In Class 5A girls action, East Central won 47-39 over Pryor and advances to State.

Edison's Lady Eagles were eliminated Thursday by Skiatook, 58-47.

On the boys' side, the Memorial Chargers and East Central Cardinals face off as regional champions at 6:30 p.m., Friday at Webster. The winner heads to state. Regional runners-up Edison and Shawnee play at 8 p.m., Friday at Webster, with the winner taking on the Memorial vs. East Central. That games tips off at 6:30 p.m., Saturday, also at Webster.

In Class 4A, Will Rogers' Lady Ropers won their Area I regional and face Cache at 6:30 p.m., Friday, in Stillwater. If they lose, Rogers would play Weatherford or Newcastle at 6:30 p.m. Saturday.

Rogers' boys came out of their consolation bracket, but lost 48-45 Thursday to an Elk City 3-pointer at the buzzer in overtime.

In Area II, all TPS girls teams were eliminated in the regionals. On the boys' side Central's Braves, McLain's Titans and Webster's Warriors are in action in Skiatook this weekend. On Thursday, McLain was eliminated by Locust Grove 66-47, while Webster defeated Jay 62-44.

Webster will now take on Locust Grove at 3 p.m. Friday. The winner goes up against the loser between regional champions Central and Ft. Gibson, who play at 8p.m. Friday. That final game tips off at 8 p.m. Saturday.

All teams who survive the Area tournaments will be seeded for their respective State tournament. For complete tournament brackets, visit the OSSAA website.

 


 

TPS launches 'Attendance Counts' campaign to increase student attendance

Updated 2/29/2016

Date/Time

2/29/2016 , to

Location

Tulsa Public Schools


Contact

Chris Payne

918-746-6898
paynech@tulsaschools.org

Tulsa Public Schools this week is launching Attendance Counts, a campaign to raise awareness about the importance of regular attendance at school. TPS is partnering with an organization called In Class Today to reach out to parents and guardians of students with frequent absences through a letter campaign. This initiative is research-based and proven effective in encouraging families to get children to school on time every day.

Each year an estimated 5-7.5 million students nationally miss nearly a month of school, which puts them at significant risk of falling behind academically and failing to graduate from high school. Chronic absenteeism -- or missing at least 10 percent of school days in a school year for any reason, excused or unexcused -- is a primary cause of low academic achievement and a powerful predictor of those students who may eventually drop out of school.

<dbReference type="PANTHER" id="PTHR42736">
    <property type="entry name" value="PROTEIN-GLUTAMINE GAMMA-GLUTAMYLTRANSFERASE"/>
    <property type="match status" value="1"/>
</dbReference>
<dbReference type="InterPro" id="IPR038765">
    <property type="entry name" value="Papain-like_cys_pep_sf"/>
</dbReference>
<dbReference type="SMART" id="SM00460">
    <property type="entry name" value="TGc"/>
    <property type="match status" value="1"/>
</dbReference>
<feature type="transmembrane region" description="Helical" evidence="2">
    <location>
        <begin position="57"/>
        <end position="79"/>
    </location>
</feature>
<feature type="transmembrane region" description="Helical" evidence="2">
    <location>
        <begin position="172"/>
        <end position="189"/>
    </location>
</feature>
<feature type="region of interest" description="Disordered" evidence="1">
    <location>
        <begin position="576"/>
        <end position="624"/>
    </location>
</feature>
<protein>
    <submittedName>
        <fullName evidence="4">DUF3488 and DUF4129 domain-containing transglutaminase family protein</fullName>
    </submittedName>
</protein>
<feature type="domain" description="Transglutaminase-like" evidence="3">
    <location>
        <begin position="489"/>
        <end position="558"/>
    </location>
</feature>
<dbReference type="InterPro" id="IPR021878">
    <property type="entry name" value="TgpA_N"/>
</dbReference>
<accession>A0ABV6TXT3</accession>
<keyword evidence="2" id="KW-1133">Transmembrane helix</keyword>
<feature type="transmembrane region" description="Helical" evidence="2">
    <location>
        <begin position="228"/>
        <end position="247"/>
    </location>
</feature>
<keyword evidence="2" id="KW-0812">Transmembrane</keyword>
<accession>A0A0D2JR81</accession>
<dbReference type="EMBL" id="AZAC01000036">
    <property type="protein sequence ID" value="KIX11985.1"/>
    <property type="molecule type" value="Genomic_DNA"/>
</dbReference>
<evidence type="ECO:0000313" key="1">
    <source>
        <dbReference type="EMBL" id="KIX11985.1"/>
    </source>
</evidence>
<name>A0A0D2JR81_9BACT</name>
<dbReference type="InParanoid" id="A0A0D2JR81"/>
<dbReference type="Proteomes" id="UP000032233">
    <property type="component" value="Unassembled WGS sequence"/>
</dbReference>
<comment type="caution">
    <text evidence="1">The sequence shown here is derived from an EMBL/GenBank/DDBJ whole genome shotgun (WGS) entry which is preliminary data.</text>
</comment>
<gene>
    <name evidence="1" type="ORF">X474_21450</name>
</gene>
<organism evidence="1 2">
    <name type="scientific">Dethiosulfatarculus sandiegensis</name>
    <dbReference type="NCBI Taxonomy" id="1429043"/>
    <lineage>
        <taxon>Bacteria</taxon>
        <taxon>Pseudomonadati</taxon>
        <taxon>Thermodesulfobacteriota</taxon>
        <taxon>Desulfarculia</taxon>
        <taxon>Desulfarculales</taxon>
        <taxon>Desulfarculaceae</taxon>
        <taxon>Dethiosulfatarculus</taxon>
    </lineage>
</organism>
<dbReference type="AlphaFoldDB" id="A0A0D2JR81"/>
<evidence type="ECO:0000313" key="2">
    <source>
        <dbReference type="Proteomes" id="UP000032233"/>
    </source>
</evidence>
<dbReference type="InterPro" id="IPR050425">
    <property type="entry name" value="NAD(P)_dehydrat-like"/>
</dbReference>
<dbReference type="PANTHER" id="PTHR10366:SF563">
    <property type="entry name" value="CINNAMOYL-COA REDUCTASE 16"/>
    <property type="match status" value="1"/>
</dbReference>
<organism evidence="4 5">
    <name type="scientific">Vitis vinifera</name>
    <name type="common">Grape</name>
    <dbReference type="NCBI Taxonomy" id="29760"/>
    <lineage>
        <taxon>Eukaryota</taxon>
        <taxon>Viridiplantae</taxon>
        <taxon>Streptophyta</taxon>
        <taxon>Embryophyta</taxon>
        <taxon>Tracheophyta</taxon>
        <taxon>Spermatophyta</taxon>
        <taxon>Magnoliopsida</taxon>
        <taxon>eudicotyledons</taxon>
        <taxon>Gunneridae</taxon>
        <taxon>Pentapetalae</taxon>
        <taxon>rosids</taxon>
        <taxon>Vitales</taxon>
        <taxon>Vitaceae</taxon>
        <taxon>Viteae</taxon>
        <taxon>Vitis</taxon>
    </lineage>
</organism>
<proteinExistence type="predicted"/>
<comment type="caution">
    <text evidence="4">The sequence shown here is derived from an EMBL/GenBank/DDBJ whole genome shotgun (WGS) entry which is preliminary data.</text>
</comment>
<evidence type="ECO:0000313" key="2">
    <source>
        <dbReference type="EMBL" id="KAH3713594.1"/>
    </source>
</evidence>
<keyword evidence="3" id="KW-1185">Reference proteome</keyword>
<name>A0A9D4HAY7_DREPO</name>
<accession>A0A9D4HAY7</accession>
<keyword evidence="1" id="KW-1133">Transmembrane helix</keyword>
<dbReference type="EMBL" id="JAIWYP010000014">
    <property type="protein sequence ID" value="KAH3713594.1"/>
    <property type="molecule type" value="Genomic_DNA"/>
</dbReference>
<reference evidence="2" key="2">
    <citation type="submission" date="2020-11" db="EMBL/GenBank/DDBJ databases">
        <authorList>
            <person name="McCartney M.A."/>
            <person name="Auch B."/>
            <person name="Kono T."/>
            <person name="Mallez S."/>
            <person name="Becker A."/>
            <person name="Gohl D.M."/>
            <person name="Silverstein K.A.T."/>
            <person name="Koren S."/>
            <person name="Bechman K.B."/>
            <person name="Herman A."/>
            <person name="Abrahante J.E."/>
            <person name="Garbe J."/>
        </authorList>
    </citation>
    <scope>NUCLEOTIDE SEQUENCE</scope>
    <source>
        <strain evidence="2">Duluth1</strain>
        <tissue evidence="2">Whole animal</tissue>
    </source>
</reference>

"All children deserve the opportunity to develop their full academic and social potential," said Deborah A. Gist, TPS superintendent. "It's important that students, parents and guardians understand the full impact of absences. For example, students who miss two days of school each month lose a full month of learning each year. By working to eliminate chronic absenteeism in our schools, we can improve academic achievement, increase graduation rates and prepare students for long-term success."

Attendance Counts is designed to highlight the cumulative effect that absences have on a student's entire academic career. Here's how the letter campaign will work:

  • In mid-February, the first of three mailings will be sent to the parents of 60 percent of TPS students with the most absences during the 2015-16 school year as of Jan. 18, 2016.
  • The parent/guardian will receive the number of absences and a message about how even a small number of absences can add up to a lot of lost learning time.
  • Additional mailings will be sent in March and April, and will reflect the most up-to-date evidence on absence-reducing messaging. Letters will be delivered in English and Spanish.

To help eliminate chronic absenteeism, parents and families should:

  1. Make getting to school on time every day a priority.
  2. Talk with their children about the importance of school attendance from an early age.
  3. When necessary, create a safe space for children to share what's keeping them from participating in school on a regular basis.
  4. Have a back-up plan for getting children to school when there are difficulties with transportation, family illness or other challenges.
  5. Schedule doctor and other appointments for after-school hours whenever possible.
  6. Monitor school attendance to make sure children are is in class every day.
  7. Contact the school to discuss supports and services that can help children maintain regular attendance.

For more information, parents may visit attendance.tulsaschools.org or e-mail questions and comments to attendancecounts@tulsaschools.org.

About In Class Today

In Class Today is a social enterprise that the Student Social Support R&D (S3) Lab has incubated within Harvard University and spun off as an independent entity in November 2015. In Class Today's mission is to reduce absences among at-risk Pre-K-12 students by 1 million days per year by implementing proven, scalable and insanely high return-on-investment absence-reduction interventions. This is achievable given the unfortunate lack of proven or cost-effective alternatives available to schools, and the proven impact and low cost of the absence-reduction interventions developed by the S3 Lab.

In Class Today's first product is a mail-based intervention that incorporates findings from experiments the S3 Lab has conducted with more than 287,000 at-risk students in some of the largest U.S. school districts. We are developing and testing strategies to amplify this effect, including targeting additional false beliefs, layering in text messages, and using predictive analytics to identify the most opportune times to communicate with parents and students.